Scoop on a com­pany that can help cover things…

Classic Motorcycle Mechanics - - CONTENTS -

Just sup­pose you’re look­ing to sort out the run­ning gear of your bike but wanted some­thing a bit more ro­bust than, say, the more tra­di­tional routes. Pow­der-coat­ing is a fine thing but just like any pro­fes­sional fin­ish it needs to be done right or it can cre­ate more prob­lems than it solves. Two pack paint gen­er­ally looks more like the orig­i­nal fin­ishes and it’s very of­ten the medium cho­sen for those who turn out show stan­dard ma­chines. But let’s say you want to build a good look­ing bike that’s also go­ing to be ac­tively rid­den, in a va­ri­ety of con­di­tions and not nec­es­sar­ily overly pam­pered. How about a fin­ish that can take a bit of wear and tear and not show ev­ery lit­tle mark; what are the op­tions then? When the clas­sic move­ment took off two decades ago there were still many com­pa­nies car­ry­ing out stove enam­elling and by all ac­counts it’s a damn good fin­ish. Sadly the ba­sic eco­nom­ics of the set-up meant it was costly and when health and safety reg­u­la­tions changed many of the old time enam­ellers de­cided to call it a day. And this left a gap in the mar­ket which, un­til re­cently, few have sought to fill. For­tu­nately, in a par­al­lel mar­ket, sim­i­lar H&S changes saw the use of many metal pas­si­va­tion sys­tems ei­ther out­lawed or se­verely cur­tailed and this hit mil­i­tary ap­pli­ca­tions es­pe­cially hard. The use of man­ganese, chromium or zinc com­pounds had dis­pro­por­tion­ate en­vi­ron­men­tal im­pacts and most were ei­ther banned or heav­ily re­stricted. Yet for all that, as the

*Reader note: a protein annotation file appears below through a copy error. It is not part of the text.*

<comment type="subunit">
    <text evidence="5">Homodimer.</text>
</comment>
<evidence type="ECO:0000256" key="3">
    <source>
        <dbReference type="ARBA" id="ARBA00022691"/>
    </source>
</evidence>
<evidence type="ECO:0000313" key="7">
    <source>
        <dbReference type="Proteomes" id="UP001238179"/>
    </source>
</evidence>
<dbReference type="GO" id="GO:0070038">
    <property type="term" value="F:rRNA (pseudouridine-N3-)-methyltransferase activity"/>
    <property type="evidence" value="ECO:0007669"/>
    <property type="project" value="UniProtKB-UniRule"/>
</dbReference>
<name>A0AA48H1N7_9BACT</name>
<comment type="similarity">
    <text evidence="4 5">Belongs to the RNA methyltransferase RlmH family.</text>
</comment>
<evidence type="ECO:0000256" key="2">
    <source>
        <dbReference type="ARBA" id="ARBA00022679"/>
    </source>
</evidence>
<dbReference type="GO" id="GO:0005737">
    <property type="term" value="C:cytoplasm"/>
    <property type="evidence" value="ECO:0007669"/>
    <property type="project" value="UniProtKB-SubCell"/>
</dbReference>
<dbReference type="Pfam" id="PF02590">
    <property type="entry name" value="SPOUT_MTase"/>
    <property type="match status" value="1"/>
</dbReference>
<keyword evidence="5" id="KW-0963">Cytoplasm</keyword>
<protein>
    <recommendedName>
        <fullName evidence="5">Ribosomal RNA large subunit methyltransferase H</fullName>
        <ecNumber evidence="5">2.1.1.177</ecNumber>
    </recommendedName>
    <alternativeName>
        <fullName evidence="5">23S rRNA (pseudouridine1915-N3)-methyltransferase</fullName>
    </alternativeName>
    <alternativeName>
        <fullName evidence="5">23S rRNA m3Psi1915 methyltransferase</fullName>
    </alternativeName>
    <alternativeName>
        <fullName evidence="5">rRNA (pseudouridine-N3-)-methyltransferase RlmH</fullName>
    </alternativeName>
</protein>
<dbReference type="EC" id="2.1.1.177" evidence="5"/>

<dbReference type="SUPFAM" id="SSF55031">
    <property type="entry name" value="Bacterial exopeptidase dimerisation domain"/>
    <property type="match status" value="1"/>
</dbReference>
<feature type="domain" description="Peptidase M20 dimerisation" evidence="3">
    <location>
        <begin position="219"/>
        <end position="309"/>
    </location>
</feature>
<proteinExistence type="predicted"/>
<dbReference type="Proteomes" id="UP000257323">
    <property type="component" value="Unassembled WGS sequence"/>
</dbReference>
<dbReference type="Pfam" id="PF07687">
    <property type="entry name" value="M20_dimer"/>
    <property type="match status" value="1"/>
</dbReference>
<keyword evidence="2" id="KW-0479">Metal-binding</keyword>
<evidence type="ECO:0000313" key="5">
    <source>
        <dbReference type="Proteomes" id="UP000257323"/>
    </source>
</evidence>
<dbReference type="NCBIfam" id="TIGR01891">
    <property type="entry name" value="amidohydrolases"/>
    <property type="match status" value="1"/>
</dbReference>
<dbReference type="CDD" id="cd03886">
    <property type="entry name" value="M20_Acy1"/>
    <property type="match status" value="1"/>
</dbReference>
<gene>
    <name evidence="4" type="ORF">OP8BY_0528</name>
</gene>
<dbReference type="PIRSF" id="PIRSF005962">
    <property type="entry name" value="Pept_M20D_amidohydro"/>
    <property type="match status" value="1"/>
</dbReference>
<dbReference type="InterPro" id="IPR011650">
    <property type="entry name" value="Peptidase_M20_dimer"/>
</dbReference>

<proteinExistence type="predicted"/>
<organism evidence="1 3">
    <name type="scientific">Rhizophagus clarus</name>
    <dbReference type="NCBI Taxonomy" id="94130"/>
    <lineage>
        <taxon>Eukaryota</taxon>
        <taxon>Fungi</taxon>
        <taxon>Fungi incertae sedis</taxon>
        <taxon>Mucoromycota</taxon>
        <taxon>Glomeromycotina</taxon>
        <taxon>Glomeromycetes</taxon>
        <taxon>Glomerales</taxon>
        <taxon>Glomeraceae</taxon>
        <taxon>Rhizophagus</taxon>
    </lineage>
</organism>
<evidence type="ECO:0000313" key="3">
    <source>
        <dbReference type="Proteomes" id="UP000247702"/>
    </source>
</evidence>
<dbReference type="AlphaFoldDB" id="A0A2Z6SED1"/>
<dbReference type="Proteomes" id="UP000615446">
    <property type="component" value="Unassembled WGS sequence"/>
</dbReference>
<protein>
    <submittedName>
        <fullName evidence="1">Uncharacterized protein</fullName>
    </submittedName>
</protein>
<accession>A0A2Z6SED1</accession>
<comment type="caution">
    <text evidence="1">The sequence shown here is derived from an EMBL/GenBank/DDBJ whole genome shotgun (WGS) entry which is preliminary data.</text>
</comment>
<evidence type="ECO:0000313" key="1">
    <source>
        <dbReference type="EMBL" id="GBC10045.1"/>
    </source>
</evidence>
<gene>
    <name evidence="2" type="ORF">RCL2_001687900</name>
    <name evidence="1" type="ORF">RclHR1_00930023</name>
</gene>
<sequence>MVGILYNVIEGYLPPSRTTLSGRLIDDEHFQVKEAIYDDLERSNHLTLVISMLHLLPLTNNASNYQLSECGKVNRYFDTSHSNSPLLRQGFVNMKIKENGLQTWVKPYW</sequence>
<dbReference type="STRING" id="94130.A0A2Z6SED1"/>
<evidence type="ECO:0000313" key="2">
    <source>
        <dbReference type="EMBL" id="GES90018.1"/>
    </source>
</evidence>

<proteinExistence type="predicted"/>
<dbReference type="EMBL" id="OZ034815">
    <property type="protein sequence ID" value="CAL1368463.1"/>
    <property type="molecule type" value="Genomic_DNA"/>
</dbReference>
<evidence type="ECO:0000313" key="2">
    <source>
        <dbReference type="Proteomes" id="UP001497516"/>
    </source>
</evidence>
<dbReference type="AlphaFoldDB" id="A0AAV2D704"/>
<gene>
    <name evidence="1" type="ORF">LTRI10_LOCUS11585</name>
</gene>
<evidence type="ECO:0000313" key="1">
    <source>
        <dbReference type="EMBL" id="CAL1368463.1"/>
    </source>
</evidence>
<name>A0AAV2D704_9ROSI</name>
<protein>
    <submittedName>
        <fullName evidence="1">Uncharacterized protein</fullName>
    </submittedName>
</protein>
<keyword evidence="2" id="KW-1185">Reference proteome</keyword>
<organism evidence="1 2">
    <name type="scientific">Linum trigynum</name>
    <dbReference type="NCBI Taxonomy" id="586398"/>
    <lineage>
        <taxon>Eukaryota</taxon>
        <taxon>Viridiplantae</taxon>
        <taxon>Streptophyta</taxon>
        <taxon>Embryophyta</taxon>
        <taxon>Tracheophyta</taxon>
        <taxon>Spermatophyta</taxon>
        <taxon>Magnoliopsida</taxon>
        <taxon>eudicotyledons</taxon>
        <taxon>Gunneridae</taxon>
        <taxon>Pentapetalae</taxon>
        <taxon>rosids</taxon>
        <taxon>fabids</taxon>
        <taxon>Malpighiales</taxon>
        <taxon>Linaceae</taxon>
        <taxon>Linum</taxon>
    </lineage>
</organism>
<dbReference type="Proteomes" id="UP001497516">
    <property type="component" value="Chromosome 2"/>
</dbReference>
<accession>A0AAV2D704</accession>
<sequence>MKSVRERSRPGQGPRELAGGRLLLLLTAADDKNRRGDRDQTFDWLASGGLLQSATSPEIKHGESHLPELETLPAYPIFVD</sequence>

say­ing goes, it’s truly an ill wind that blows no one any good. An Amer­i­can com­pany, NIC In­dus­tries Cer­akote, just so hap­pened to be de­vel­op­ing a unique sys­tem based around a wet paint­ing process un­like any other up to that point. It’s for­mu­lated around a car­rier ve­hi­cle which not only con­tains the ‘paint’ pig­ment but also clev­erly sus­pends a su­per-hard mi­cro­nised ce­ramic com­po­nent. The prod­uct is ap­plied via a tra­di­tional spray gun yet it’s only ac­ti­vated when the cat­a­lyst is kick started via heat cur­ing. The end re­sult is a se­ri­ously strong coat­ing. Bet­ter still, by vary­ing the level of cat­a­lyst within given pa­ram­e­ters, the re­sul­tant fin­ish can be ad­justed for lev­els of sheen or gloss. The US mil­i­tary loved the new su­per hard fin­ish and the rest, as they say, is his­tory. See­ing al­most lim­it­less mar­kets for the prod­uct has led Cer­akote to run a train­ing set-up where would-be li­censees learn the in­tri­ca­cies of the prod­ucts and pro­cesses. Of course, it wasn’t long be­fore the con­cept found ap­pli­ca­tions within the au­to­mo­tive mar­ket and es­pe­cially the re­fin­ish­ing and restora­tion fields: which is good news for us clas­sics fans who like to work our older ma­chines hard but still want them to look good. Imag­ine hav­ing a paint/coat­ing ap­pli­ca­tion that’s re­sis­tant to ev­ery­day abra­sions? How re­as­sur­ing would it be to know one drop of brake fluid isn’t go­ing to mess up that re­built brake or clutch mas­ter cylin­der? Or know that the paint on your en­gine cases won’t sim­ply melt in front of your eyes at the first whiff of ethanol con­tain­ing petrol? All this and more is now avail­able and amaz­ingly it’s not out­ra­geously ex­pen­sive ei­ther. En­ter Mark Dun­ford of High Cal­i­bre Coat­ings who is a Cer­akote-ac­cred­ited prac­ti­tioner and mo­tor­cy­cle en­thu­si­ast. He’s a highly skilled fine de­tail en­gi­neer who just so hap­pens to be a fully qual­i­fied and reg­is­tered gun­smith. Hav­ing been work­ing with Cer­akote for a num­ber of years now he’s gained a fine rep­u­ta­tion within two dis­parate worlds for qual­ity work at af­ford­able money; both firearms and bikes can now ben­e­fit from a fin­ish that stands the rigours of daily use. To fur­ther ver­ify his cre­den­tials Mark was the man se­lected to ap­ply Cer­akote to Guy Martin’s record-break­ing Wall of Death In­dian mo­tor­cy­cle. There’s noth­ing quite like the glare of na­tional me­dia to fo­cus the mind! Mark’s work­shop is in the mid­dle of ru­ral East Anglia and neatly set up around the var­i­ous dif­fer­ent tasks the process re­quires. The main area is ded­i­cated to the strip­ping and ex­am­i­na­tion of the com­po­nents; here a pre­cise eval­u­a­tion of their con­di­tion is made and any se­ri­ous de­fects flagged up to the cus­tomer. From there the parts are care­fully blast cleaned but not be­fore crit­i­cal ar­eas such as mas­ter cylin­der bores, bear­ing ar­eas and brake caliper in­ter­nals are masked off. The use of both 80 and 120 grit gar­net pow­der gives a good com­pro­mise be­tween re­mov­ing old coat­ings/cor­ro­sion ver­sus ideal sur­face prepa­ra­tion. Knowl­edge of blast­ing and its lim­i­ta­tions is key to the prepara­tory work, as is recog­nis­ing de­fects that were pre­vi­ously not vis­i­ble. Any se­ri­ous de­fects such as road rash in al­loy en­gine cases is rec­ti­fied us­ing a marine grade epoxy putty which is also tem­per­a­ture re­sis­tant. All crit­i­cal ar­eas